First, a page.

60 Minutes last night featured “a revealing side-by-side look at the candidates and their positions” (Steve Kroft interviewed Obama; Scott Pelley interviewed McCain). The results were better, journalistically-speaking, than the “side-by-side look” 60 Minutes gave us of Obama and Clinton back in February (Kroft on Obama, Couric on Clinton) in that actual issues were actually discussed. Here are some press-centric moments:
PELLEY: Senator Biden, Senator Obama’s running mate, has done 84 interviews and news conferences by our count. And Governor Palin has done two. And I wonder why that is. There’s a perception that you might be nervous about what she might say, that you’re not putting her in front of reporters.
McCAIN: She’s gonna be doing more all the time. She’s, as you know, been introduced to the country. We’re campaigning hard. Look, everybody that has met her and known her and the enthusiasm of these crowds, the American people are vetting her. And they’re liking a lot what they’re seeing.
(VOICEOVER): Early in the campaign, McCain told a reporter that the economy wasn’t his strong suit. The Obama campaign picked that up. Pelley didn’t ask about that quote, but it was clear in this interview that he’s still sore about it.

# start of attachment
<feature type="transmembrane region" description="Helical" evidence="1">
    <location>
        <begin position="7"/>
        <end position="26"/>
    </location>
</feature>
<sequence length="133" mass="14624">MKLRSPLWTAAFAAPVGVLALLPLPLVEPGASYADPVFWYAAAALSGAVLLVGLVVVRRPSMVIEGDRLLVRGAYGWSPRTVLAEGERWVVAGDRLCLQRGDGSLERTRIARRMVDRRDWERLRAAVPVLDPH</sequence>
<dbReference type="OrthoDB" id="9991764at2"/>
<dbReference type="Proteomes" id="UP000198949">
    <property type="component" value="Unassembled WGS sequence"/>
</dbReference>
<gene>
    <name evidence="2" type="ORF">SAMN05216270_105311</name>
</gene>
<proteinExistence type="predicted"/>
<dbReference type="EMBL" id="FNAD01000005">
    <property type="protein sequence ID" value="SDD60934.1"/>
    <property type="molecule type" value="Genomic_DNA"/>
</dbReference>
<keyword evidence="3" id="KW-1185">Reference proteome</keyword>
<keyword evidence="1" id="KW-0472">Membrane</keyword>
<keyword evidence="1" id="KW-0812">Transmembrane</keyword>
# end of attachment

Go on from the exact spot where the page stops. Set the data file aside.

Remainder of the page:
PELLEY: You’re not an expert on the economy. Senator Obama is not an expert on the economy. So let me ask you what traits would you bring to the Oval Office that would help navigate this country out of the current emergency?
MCCAIN: Never complain, but maybe I can explain. That statement about me and the economy was made in the context of a long conversation. Moral of the story is, don’t have long conversations, especially with 60 Minutes. Point is, no seriously, is that I understand the economy as chairman of the Commerce Committee…
Both candidates were asked whether we’re in a recession. Can you match the answers below with the candidate who gave them?
Oh, I think there’s no doubt that we’re gonna see, when the numbers come out, that we are officially in recession. I think, for a lot of people, they’ve been feeling like we’ve been in a recession for years now. When their wages and incomes don’t go up, and the cost of gas and groceries and home heating oil and prescription drugs are all going up, that feels awfully like a recession to them.
Sure. Technically I don’t know. Unemployment is up. Wages are down. Home foreclosures are incredibly high. Those people, they don’t care whether technically we’re in a recession or not. The fact is they’re hurtin’. And they are hurting very, very badly.
(HINT: The first answer was delivered to Kroft; the second answer was delivered to Pelley).
Liz Cox Barrett is a writer at CJR.